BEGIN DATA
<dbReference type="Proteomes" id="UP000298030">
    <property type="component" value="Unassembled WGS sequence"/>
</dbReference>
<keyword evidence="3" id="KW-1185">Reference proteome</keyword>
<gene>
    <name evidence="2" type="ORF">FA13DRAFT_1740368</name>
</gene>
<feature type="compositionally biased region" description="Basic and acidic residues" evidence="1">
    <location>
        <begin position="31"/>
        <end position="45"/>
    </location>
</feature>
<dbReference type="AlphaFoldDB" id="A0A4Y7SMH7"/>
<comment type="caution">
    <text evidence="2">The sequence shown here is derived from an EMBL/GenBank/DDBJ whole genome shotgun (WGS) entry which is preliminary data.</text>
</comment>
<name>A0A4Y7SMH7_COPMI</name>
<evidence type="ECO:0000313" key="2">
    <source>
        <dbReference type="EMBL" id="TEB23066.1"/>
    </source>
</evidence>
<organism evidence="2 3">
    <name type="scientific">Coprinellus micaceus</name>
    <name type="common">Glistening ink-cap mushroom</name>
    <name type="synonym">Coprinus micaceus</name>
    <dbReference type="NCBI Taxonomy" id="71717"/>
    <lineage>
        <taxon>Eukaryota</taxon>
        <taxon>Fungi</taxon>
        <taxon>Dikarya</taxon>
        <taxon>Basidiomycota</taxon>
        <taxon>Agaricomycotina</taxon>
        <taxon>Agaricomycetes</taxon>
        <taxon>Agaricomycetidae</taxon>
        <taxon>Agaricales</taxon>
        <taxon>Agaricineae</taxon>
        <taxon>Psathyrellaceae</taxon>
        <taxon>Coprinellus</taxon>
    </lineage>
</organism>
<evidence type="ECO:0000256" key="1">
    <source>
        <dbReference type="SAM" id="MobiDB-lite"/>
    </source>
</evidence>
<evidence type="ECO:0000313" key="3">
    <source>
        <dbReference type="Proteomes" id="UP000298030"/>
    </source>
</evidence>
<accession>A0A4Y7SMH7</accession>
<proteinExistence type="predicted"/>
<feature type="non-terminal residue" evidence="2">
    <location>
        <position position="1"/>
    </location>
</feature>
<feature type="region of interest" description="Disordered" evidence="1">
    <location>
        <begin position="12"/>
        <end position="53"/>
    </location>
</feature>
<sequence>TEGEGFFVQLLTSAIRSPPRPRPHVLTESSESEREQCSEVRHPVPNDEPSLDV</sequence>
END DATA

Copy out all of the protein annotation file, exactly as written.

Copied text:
<dbReference type="Proteomes" id="UP000298030">
    <property type="component" value="Unassembled WGS sequence"/>
</dbReference>
<keyword evidence="3" id="KW-1185">Reference proteome</keyword>
<gene>
    <name evidence="2" type="ORF">FA13DRAFT_1740368</name>
</gene>
<feature type="compositionally biased region" description="Basic and acidic residues" evidence="1">
    <location>
        <begin position="31"/>
        <end position="45"/>
    </location>
</feature>
<dbReference type="AlphaFoldDB" id="A0A4Y7SMH7"/>
<comment type="caution">
    <text evidence="2">The sequence shown here is derived from an EMBL/GenBank/DDBJ whole genome shotgun (WGS) entry which is preliminary data.</text>
</comment>
<name>A0A4Y7SMH7_COPMI</name>
<evidence type="ECO:0000313" key="2">
    <source>
        <dbReference type="EMBL" id="TEB23066.1"/>
    </source>
</evidence>
<organism evidence="2 3">
    <name type="scientific">Coprinellus micaceus</name>
    <name type="common">Glistening ink-cap mushroom</name>
    <name type="synonym">Coprinus micaceus</name>
    <dbReference type="NCBI Taxonomy" id="71717"/>
    <lineage>
        <taxon>Eukaryota</taxon>
        <taxon>Fungi</taxon>
        <taxon>Dikarya</taxon>
        <taxon>Basidiomycota</taxon>
        <taxon>Agaricomycotina</taxon>
        <taxon>Agaricomycetes</taxon>
        <taxon>Agaricomycetidae</taxon>
        <taxon>Agaricales</taxon>
        <taxon>Agaricineae</taxon>
        <taxon>Psathyrellaceae</taxon>
        <taxon>Coprinellus</taxon>
    </lineage>
</organism>
<evidence type="ECO:0000256" key="1">
    <source>
        <dbReference type="SAM" id="MobiDB-lite"/>
    </source>
</evidence>
<evidence type="ECO:0000313" key="3">
    <source>
        <dbReference type="Proteomes" id="UP000298030"/>
    </source>
</evidence>
<accession>A0A4Y7SMH7</accession>
<proteinExistence type="predicted"/>
<feature type="non-terminal residue" evidence="2">
    <location>
        <position position="1"/>
    </location>
</feature>
<feature type="region of interest" description="Disordered" evidence="1">
    <location>
        <begin position="12"/>
        <end position="53"/>
    </location>
</feature>
<sequence>TEGEGFFVQLLTSAIRSPPRPRPHVLTESSESEREQCSEVRHPVPNDEPSLDV</sequence>